Health & Wellness
Even though your pup's begging is difficult to ignore while you’re cracking open pistachios, this is one snack that warrants a little cold shoulder.
Although pistachios aren’t incredibly toxic to dogs, they aren’t the best treats for them as they can cause health issues. Here’s what to do if your dog ingests too many pistachios and some dog-friendly, human-food alternatives.
According to Dr. Christine Klippen, DVM, DABVP, a veterinarian at Friendship Hospital for Animals, it’s an internet myth that the pistachio nut is toxic to dogs.
“Although the nut of the pistachio isn’t considered toxic, many dogs don’t typically ingest these types of nuts,” Dr. Klippen says.
A couple of rogue pistachio nuts likely won't cause your pup any significant issues, Dr. Klippen adds. However, if your unsupervised dog gets their paws on a bag of pistachios, they can cause gastrointestinal problems, like vomiting or diarrhea. Pistachio shells pose a risk for gastrointestinal obstruction, too.
If your sneaky pup steals a pistachio nut from the little bowl you set on the coffee table, they’ll likely be OK. However, monitoring them for signs of an upset stomach is always a good idea. Contact your veterinarian or the Pet Poison Control Helpline at 855-764-7661 if your dog starts vomiting, having diarrhea or showing other sickness symptoms.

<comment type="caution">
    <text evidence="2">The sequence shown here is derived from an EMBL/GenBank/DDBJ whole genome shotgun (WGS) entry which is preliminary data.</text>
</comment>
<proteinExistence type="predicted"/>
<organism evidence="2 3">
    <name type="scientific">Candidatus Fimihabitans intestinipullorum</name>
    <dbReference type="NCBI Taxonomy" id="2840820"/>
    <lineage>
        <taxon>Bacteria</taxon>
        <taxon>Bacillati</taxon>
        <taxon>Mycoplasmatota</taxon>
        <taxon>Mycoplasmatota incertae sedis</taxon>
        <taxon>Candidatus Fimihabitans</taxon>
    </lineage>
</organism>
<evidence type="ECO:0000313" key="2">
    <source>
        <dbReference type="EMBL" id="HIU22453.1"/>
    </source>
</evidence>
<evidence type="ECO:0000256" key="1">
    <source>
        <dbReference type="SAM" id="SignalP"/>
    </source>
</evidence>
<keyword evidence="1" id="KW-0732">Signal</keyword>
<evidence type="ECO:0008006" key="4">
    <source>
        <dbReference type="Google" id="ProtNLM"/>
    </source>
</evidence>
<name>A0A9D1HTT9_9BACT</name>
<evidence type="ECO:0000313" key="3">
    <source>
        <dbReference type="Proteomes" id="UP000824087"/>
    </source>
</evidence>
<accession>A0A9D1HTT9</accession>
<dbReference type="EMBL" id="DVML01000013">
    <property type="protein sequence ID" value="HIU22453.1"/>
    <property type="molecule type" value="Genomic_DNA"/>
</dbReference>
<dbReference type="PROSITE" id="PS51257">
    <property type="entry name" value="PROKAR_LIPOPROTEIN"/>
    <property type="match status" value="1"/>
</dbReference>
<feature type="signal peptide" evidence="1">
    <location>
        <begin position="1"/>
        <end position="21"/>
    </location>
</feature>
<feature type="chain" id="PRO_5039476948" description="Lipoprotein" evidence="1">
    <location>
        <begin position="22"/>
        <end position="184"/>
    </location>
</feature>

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Don’t fret about not being able to feed your pup pistachios. There are several other options to let your furry friend snack on, like small amounts of certain fruits and vegetables.
Dr. Klippen recommends apples, bananas, blueberries, baby carrots and green beans as some of the best snacks for your pet. Always clear foods with your regular veterinarian before serving them to your dog to ensure the foods aren’t toxic and don’t interfere with any special feeding plans.
Steer clear of macadamia nuts and bitter almonds, Dr. Klippen urges. These nuts can cause specific problems, such as weakness, tremors and temporary paralysis in their back legs especially if they eat a large amount.
Nuts also have increased fat content, which can put your dog at risk for pancreatitis and cause vomiting, diarrhea and abdominal pain, Dr. Klippen explains.
While our furry friends are family and we want to share all our favorite things with them, some snacks are better left uneaten. Keep the pistachios for yourself and treat your pup to something they'll love instead.
We're confident that pistachios aren't the only human food your dog would love to sink their teeth into (cue the drool). Check out our series "Can dogs eat … ?" to learn more about which human foods are off-limits and what's fair game.'
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The Dig, Fetch's expert-backed editorial, answers all of the questions you forget to ask your vet or are too embarrassed to ask at the dog park. We help make sure you and your best friend have more good days, but we’re there on bad days, too.
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